Controlled Buoyancy Subsea Recovery Device Concept for cost effective seabed recovery
In 2017, the North Sea Transition Authority (NSTA) outlined a goal of reducing the UKCS decommissioning costs by 35%. One solution considered to help achieve this was the development of a buoyancy controlled subsea recovery device capable of lifting between 300 and 500 tonnes, to effectively remove equipment from the seabed for return to shore without the requirement for a heavy lift vessel.
This concept was researched by a University of Aberdeen student as part of the MSc in Decommissioning. Over a three-month period, a high-level feasibility study focussed on an evaluation of a controlled buoyancy subsea recovery device designed to lift a 300-tonne payload from the seabed – specifically the removal of a subsea mattress. By using the controlled buoyancy subsea recovery device, it could remove the requirement for divers and a dive support vessel, instead using a smaller vessel such as an anchor handling vessel.
The study, supported by NZTC, compared the controlled buoyancy subsea recovery device to existing mattress recovery technology and methodologies in the market, comparing potential cost savings.
Controlled buoyancy subsea recovery device technology can be used to recover concrete mattresses and other subsea infrastructure from the seabed. With more than 40,000 concrete mattresses alone in the UKCS, this method is more cost effective than complex heavy lift operations.
The initial study acknowledged feasibility of the technology, suggesting further development and understanding of the market. The study highlighted a prototype would be beneficial in confirming fabrication and operational requirements.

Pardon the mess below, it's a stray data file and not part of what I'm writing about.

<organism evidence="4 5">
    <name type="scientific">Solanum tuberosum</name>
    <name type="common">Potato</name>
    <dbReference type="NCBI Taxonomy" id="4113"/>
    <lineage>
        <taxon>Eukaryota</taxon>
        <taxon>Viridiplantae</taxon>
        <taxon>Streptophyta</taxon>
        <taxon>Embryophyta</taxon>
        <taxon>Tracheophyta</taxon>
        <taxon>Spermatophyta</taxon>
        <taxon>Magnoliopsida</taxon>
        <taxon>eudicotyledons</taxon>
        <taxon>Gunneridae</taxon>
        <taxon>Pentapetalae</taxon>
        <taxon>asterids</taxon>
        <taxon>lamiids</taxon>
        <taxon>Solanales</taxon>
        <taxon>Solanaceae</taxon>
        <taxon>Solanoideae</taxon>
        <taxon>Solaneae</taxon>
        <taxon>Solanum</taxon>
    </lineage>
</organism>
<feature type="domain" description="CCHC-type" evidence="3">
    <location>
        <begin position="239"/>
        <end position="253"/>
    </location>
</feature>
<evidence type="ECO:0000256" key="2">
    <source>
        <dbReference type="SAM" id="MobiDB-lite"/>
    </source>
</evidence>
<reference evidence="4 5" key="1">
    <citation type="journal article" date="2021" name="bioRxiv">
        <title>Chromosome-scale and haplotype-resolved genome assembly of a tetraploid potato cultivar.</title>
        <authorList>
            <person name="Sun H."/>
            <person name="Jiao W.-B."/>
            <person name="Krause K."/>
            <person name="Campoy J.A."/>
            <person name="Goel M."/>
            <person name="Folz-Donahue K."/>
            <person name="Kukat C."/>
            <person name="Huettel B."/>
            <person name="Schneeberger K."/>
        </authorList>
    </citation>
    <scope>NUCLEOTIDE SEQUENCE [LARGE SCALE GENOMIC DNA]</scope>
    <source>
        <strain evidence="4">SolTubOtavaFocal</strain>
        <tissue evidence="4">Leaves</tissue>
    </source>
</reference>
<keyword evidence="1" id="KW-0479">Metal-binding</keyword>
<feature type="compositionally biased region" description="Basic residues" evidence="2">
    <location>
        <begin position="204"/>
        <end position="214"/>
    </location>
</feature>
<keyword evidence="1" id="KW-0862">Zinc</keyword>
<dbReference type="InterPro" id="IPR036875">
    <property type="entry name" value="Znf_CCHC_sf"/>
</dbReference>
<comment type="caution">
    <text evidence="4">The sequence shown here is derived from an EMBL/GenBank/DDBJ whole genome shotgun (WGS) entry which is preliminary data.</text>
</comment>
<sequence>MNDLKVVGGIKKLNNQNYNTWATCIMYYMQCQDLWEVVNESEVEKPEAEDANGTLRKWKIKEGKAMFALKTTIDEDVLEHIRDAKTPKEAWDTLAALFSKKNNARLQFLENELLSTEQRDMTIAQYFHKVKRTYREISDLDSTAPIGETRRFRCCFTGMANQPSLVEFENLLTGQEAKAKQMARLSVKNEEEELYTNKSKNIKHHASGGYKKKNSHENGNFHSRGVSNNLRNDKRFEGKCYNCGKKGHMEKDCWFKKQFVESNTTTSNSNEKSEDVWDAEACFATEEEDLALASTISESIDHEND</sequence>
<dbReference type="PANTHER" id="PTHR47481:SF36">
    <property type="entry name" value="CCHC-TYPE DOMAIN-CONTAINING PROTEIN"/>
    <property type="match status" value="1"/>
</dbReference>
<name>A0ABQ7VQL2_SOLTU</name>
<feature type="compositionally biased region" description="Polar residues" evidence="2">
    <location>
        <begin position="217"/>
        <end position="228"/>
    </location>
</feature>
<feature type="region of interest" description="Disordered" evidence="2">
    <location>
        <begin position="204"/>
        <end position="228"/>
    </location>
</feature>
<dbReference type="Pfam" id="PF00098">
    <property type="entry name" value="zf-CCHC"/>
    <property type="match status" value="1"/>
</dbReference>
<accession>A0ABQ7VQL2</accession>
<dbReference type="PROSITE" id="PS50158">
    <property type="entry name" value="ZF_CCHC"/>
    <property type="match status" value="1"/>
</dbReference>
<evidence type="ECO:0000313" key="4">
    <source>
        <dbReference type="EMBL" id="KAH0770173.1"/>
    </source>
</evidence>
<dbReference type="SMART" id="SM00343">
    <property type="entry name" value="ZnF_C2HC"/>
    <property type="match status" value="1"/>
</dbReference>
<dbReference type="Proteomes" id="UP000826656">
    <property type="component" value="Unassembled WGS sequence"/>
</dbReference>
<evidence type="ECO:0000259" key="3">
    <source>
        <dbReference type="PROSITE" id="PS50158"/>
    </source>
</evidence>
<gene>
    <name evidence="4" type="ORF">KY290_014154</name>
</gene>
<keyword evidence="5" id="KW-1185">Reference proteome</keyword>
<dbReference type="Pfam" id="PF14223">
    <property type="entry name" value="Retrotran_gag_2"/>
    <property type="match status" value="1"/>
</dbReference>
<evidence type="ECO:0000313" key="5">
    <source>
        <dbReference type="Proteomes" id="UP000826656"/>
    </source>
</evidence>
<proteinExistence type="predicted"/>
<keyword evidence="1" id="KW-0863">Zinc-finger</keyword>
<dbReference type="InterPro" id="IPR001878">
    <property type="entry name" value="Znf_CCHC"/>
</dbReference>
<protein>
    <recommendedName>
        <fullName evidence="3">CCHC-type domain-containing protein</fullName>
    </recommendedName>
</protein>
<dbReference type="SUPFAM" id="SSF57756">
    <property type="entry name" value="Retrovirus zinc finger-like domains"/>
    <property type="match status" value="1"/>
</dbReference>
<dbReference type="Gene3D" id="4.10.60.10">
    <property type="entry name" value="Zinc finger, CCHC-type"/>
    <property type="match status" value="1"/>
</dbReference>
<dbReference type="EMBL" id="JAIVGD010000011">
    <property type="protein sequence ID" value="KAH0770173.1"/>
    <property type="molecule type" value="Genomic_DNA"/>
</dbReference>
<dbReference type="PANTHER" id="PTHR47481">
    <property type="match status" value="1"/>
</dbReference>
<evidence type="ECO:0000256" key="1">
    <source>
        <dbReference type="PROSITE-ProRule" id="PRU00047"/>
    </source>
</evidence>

NZTC supported a further in-depth technical and commercialisation study, undertaken by Sealand Projects Limited. This second study compared the controlled buoyancy subsea recovery device methodology to existing mattress removal technology. It also assessed the technical, commercial and reputational risks of the concept.
The report concluded that the submersible buoyancy device could be used to recover not only concrete mattresses, but other subsea infrastructure from the seabed. It could also be utilised for subsea debris clearance utilising a less expensive vessel such as an anchor handling vessel.
Lessons learned / Next steps:
The Sealand Projects study concluded that the controlled buoyancy subsea recovery device is a technical, feasible concept and does not represent an increased technical risk than other towing operations in the marine environment. The technical review concluded the concept is considered structurally sound and the functionality applicable to decommissioning as well as installation activities.
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